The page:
Understanding GPT Replication

It's important to know that Group Policy Objects are split into two parts: the Group Policy Template and the Group Policy Container. Expert Derek Melber gives an overview of the GPT and breaks down the replication process.

In the past few articles, we have seen that each Group Policy Object (GPO) is split into two distinct parts. It is important to understand that these two parts are stored in different locations found on every domain controller in the domain. Because the information is stored on one domain controller by default, the information must be replicated to other domain controllers over time. This article will discuss the replication of the...

Group Policy Template (GPT), and the next article will discuss the Group Policy Container (GPC) replication.

Overview of the GPT

One of the parts of the GPO is the GPT, which is responsible for storing the specific settings created within the GPO. The GPT is stored in the Policies subfolder, which is under the SYSVOL folder on each domain controller. The GPT includes key files and folders including:

  • GPT.ini
  • Machine and User folders
  • GptTmpl.inf
  • Registry.pol
  • Scripts (Logon, Logoff, Startup, and Shutdown) folders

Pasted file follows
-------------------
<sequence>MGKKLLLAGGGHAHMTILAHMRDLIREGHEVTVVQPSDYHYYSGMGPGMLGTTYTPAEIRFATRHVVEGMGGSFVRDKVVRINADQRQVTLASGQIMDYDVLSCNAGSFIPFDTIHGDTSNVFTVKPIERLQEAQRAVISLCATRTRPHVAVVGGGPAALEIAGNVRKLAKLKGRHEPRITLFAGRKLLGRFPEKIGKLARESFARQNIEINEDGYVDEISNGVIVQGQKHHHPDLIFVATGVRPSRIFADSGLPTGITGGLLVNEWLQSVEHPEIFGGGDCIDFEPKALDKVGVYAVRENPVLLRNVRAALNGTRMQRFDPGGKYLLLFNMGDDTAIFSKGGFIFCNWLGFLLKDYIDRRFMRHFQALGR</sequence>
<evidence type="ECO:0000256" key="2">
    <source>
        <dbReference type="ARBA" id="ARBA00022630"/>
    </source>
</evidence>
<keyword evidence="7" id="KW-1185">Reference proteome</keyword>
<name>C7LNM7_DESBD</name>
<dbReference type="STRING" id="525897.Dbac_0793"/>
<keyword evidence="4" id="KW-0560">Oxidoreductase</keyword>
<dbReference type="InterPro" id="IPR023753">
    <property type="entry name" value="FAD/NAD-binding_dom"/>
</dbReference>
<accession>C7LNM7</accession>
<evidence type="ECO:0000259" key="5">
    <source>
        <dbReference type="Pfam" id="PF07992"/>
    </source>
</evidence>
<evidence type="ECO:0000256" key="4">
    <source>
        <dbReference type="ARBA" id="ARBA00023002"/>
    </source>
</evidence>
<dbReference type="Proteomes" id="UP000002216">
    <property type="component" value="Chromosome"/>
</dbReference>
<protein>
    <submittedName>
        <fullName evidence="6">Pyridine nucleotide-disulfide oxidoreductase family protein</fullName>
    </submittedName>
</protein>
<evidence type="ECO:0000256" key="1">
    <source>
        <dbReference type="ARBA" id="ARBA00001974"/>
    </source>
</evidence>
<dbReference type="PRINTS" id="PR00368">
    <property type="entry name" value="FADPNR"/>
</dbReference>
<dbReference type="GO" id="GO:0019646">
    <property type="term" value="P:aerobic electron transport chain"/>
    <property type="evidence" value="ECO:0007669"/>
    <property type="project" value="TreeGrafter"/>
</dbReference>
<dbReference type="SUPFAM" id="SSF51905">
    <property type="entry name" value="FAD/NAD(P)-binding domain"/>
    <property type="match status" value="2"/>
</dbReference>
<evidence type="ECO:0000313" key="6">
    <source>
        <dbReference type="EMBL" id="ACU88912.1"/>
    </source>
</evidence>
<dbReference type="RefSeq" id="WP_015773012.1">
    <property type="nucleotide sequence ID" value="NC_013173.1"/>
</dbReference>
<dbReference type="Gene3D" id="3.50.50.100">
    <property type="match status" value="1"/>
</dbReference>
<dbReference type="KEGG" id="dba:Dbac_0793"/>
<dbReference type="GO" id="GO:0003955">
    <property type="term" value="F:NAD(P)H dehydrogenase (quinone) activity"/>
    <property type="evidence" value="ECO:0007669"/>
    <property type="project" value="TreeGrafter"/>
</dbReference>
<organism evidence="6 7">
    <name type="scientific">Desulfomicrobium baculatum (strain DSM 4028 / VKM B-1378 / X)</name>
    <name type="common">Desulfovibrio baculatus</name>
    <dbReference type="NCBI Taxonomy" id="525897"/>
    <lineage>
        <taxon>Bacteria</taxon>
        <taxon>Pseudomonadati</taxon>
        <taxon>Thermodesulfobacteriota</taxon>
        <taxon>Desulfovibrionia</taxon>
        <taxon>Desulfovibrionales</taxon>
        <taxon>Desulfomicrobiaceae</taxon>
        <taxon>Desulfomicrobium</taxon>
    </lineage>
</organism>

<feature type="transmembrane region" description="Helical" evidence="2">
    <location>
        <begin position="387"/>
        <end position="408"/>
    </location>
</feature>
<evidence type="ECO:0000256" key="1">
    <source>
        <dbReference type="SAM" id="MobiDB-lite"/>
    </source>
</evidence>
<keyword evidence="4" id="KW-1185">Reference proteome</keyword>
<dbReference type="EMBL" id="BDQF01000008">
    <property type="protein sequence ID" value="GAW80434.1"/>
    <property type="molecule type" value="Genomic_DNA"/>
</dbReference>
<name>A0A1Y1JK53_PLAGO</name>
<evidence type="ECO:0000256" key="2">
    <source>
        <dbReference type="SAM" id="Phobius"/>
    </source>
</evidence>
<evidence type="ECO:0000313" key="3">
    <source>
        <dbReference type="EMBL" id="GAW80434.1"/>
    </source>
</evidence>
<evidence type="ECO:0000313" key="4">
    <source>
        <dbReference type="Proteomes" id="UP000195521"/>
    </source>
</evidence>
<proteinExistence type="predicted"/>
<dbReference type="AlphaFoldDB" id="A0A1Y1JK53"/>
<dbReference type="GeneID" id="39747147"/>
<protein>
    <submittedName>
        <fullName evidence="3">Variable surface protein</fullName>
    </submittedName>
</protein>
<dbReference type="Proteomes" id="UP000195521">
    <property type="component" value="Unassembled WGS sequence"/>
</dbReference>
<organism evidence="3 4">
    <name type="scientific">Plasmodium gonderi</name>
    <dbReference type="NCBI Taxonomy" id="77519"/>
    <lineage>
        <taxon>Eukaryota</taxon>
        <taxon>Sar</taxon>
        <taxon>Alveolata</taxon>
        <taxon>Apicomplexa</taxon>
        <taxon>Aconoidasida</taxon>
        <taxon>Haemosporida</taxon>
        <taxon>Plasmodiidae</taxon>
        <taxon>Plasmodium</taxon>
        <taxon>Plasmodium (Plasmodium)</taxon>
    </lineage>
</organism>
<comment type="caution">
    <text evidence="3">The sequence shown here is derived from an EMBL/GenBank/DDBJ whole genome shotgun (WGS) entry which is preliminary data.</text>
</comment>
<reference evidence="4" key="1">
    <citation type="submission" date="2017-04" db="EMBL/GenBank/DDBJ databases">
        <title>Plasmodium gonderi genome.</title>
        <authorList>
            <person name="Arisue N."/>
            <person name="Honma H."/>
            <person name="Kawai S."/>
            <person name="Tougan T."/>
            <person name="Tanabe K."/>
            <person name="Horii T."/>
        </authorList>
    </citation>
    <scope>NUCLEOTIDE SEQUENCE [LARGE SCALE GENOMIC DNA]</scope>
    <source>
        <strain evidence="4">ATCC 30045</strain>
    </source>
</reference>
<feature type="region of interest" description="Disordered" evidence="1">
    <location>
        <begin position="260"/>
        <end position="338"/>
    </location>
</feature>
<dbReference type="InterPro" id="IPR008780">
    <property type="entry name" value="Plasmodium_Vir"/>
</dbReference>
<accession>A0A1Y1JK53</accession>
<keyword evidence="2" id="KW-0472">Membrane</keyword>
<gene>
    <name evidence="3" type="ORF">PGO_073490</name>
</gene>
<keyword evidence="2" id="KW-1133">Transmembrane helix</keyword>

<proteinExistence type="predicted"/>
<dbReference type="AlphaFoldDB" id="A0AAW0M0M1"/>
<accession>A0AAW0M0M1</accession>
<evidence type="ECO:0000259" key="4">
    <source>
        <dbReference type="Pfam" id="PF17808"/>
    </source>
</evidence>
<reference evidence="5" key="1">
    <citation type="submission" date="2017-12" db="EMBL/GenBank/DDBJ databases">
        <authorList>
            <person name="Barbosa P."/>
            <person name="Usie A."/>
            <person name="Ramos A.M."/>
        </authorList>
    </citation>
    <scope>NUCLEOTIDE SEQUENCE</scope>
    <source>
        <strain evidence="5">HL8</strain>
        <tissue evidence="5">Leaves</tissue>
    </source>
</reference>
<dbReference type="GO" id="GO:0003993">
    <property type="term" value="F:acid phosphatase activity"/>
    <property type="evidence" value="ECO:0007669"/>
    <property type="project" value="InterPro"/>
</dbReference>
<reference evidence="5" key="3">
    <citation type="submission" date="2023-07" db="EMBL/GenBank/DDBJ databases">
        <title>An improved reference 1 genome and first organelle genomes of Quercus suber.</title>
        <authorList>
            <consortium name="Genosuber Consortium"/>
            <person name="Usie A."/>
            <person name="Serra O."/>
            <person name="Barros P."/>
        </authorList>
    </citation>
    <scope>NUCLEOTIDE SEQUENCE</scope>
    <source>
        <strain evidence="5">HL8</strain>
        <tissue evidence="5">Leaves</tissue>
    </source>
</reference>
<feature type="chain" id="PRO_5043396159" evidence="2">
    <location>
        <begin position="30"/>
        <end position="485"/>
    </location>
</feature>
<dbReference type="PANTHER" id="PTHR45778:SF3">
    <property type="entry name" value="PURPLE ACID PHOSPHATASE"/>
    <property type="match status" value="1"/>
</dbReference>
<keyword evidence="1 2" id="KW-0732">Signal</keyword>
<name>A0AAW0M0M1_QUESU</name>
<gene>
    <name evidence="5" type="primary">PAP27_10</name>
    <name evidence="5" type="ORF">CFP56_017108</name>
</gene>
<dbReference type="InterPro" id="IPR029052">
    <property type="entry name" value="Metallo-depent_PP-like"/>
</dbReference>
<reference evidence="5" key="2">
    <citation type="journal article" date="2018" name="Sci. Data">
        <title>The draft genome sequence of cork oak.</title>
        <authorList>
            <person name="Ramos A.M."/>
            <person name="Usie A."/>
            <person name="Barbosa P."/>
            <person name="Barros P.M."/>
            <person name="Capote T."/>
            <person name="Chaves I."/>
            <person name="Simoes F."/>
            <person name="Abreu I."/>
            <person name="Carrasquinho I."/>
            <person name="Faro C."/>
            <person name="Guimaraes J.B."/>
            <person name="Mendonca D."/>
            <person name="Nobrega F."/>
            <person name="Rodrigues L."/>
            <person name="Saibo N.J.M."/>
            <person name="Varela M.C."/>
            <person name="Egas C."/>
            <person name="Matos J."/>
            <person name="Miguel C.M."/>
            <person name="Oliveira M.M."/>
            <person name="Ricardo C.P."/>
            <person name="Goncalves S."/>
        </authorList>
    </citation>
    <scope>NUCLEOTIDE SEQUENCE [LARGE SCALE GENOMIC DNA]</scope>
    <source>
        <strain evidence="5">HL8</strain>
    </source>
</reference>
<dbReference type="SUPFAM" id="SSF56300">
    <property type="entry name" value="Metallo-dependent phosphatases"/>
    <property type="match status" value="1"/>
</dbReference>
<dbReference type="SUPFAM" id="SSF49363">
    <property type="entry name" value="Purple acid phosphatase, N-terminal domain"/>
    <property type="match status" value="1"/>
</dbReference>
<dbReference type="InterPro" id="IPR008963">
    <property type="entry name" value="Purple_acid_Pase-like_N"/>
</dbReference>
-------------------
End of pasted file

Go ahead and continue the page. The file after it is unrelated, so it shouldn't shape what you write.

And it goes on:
Replication of the GPT

Since the GPT is located under the SYSVOL folder, the replication of these files for each GPO is controlled by the File Replication Service (FRS). FRS is a simple replication service that replicates not only policy information, but also the scripts, legacy system policies, etc that reside under the Sysvol folder. (Note, there are two "sysvol" folders, the top level folder is not shared, but the lower level one is shared as SYSVOL. Two levels under the second sysvol, \ \scripts, is shared as NETLOGON. This might seem familiar to those from the old Windows NT structure.)

FRS is a state-based service that triggers replication from one domain controller to another one as soon as a change within the SYSVOL is recognized. FRS, unlike the Active Directory replication service, does not adhere to site boundaries and is not limited to a schedule. This makes the replication of the GPT fast and efficient between domain controllers.

Conclusion

The GPT is essential to the success of a GPO because it holds the settings that are made within the GPO. The GPT stores these settings in a large structure of folders and files. In order for the settings to apply successfully to all computer and user objects, the GPT must be replicated to all domain controllers within the domain.

The GPT is located under the SYSVOL folder, so the FRS handles replication of these folders and files. Because FRS replicates information between domain controllers quickly, the GPT is quick to update on all domain controllers throughout the domain. As we will see in the next article, this behavior is far different from how the Group Policy Container (GPC) replicates.


Derek Melber, MCSE, MVP, and CISM, is the director of compliance solutions for DesktopStandard Corp. He has written the only books on auditing Windows security available at The Institute of Internal Auditors' bookstore. He also wrote the Group Policy Guide for Microsoft Press -- the only book Microsoft has written on Group Policy. You can contact Melber at derekm@desktopstandard.com.
This was first published in January 2006

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